This is one of the best trees for forest-culture. It grows rapidly, is easily raised, and of great money value. Mr. Hollenbeck, of Nebraska, has, in Douglas County, a piece of ash timber he planted in 1861, and many of the trees now measure thirty-eight inches in circumference, and are over forty feet high. Mr. Budd, of Iowa, has a grove that has done better still. He says ten acres, thinned to six feet apart, contained twelve thousand trees, and at twelve years of age were eight inches in diameter and thirty-five feet high. The wood from thinning paid all expenses of planting and cultivation. The bodies of the trees cut out sold for forty cents each, and the tops were worth ten cents more. Ten acres of this timber, twelve years old, was estimated to be worth six thousand dollars. Young ash, if cut low at eight years of age, and a light furrow turned over the stumps, will sprout and be ready for a second cutting in eight years. Mr. Budd says ten acres of black ash, planted for hoop-poles in rows four feet apart, may be half thinned in five years, and at three cents per pole will yield $1620. The remaining half, or fifty-four thousand poles, cut two years later for large hoop-poles, at six cents per pole, will yield $4860. The ash seed should be sown in the fall, in rows two feet apart, and covered with one inch of earth. In winter scat ter a fitter of straw three inches deep over the ground. The straw should be renewed early in the spring. The plants will grow as soon as the frost is gone, and will be twelve to fourteen inches high by fall. This will make an admirable nursery, from which the trees should be transplanted when one year old, and set out in the forest ground four feet apart. "Work the ground the same as for corn, and keep the weeds down; the closer the trees are planted the straighter they will grow, and be free from lower limbs.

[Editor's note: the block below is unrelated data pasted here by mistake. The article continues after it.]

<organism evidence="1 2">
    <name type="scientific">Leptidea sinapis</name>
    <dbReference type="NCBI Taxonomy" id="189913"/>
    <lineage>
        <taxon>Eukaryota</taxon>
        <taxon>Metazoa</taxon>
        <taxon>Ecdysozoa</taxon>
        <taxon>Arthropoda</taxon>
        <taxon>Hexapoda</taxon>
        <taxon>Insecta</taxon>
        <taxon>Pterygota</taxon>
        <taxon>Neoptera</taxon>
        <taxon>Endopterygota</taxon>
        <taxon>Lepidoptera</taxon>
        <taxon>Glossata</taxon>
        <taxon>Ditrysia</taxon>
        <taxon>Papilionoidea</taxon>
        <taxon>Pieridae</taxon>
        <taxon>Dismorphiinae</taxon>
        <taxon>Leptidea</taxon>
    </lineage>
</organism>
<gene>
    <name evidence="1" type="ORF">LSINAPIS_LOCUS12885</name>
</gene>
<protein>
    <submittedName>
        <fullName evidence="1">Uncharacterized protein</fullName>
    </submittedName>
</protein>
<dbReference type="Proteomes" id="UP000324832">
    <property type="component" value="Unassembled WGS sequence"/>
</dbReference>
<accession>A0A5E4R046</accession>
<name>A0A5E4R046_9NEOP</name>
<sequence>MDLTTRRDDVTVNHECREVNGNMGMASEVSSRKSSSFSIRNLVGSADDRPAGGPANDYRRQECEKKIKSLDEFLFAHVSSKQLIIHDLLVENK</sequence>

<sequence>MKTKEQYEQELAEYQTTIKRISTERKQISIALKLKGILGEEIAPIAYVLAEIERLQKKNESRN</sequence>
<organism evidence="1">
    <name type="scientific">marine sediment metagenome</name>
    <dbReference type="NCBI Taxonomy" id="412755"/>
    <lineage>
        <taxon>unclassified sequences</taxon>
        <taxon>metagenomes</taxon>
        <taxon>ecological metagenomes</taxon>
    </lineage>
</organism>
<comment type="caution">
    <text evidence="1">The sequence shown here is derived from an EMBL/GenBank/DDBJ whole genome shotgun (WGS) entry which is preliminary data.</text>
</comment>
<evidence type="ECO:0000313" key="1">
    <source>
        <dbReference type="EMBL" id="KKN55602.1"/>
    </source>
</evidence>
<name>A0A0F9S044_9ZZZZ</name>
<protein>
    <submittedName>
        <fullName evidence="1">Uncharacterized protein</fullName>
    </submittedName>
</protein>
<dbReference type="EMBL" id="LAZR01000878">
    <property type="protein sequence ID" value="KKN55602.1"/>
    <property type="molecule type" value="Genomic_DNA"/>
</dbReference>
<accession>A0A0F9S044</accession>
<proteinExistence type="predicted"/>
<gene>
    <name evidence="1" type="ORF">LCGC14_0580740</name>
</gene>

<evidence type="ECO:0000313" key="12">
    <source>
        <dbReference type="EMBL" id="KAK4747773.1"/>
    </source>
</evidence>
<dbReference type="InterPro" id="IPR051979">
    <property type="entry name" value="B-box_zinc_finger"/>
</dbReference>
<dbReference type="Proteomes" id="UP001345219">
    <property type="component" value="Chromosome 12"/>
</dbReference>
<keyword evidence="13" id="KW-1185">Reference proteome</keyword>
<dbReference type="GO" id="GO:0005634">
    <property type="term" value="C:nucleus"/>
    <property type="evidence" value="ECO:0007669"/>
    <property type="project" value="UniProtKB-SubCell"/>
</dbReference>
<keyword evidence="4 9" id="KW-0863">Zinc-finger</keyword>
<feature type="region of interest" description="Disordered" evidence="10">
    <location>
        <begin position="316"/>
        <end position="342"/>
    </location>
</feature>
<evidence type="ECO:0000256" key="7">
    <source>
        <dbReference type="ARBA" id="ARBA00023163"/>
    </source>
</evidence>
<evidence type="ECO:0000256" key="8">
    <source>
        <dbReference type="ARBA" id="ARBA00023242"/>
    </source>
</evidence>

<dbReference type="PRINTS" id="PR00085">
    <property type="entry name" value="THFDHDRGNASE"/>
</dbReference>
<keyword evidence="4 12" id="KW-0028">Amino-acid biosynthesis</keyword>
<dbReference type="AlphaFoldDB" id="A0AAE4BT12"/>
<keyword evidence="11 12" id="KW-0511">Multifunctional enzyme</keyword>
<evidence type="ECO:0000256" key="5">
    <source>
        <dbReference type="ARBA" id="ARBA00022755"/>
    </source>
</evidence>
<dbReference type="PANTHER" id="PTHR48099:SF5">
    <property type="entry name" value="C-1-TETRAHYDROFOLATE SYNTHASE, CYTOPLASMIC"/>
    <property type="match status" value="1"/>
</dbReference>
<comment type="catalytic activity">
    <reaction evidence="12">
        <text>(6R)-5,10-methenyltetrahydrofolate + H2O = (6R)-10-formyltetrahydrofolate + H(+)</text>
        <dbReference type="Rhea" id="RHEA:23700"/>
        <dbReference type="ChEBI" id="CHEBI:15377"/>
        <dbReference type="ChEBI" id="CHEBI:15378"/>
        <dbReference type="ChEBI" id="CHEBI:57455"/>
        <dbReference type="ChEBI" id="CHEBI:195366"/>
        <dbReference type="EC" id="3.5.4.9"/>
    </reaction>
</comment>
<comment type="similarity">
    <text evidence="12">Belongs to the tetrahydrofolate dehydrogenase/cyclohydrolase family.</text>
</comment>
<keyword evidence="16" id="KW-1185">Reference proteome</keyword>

European Ash

This is a very lofty tree, the growth of which, in certain locations, resembles that of the white and blue ashes, and is only cultivated in the United States for its beauty. Its wood does not begin to compare with the white and the blue ashes for durability; hence I see no reason why it should be recommended for forest cultivation.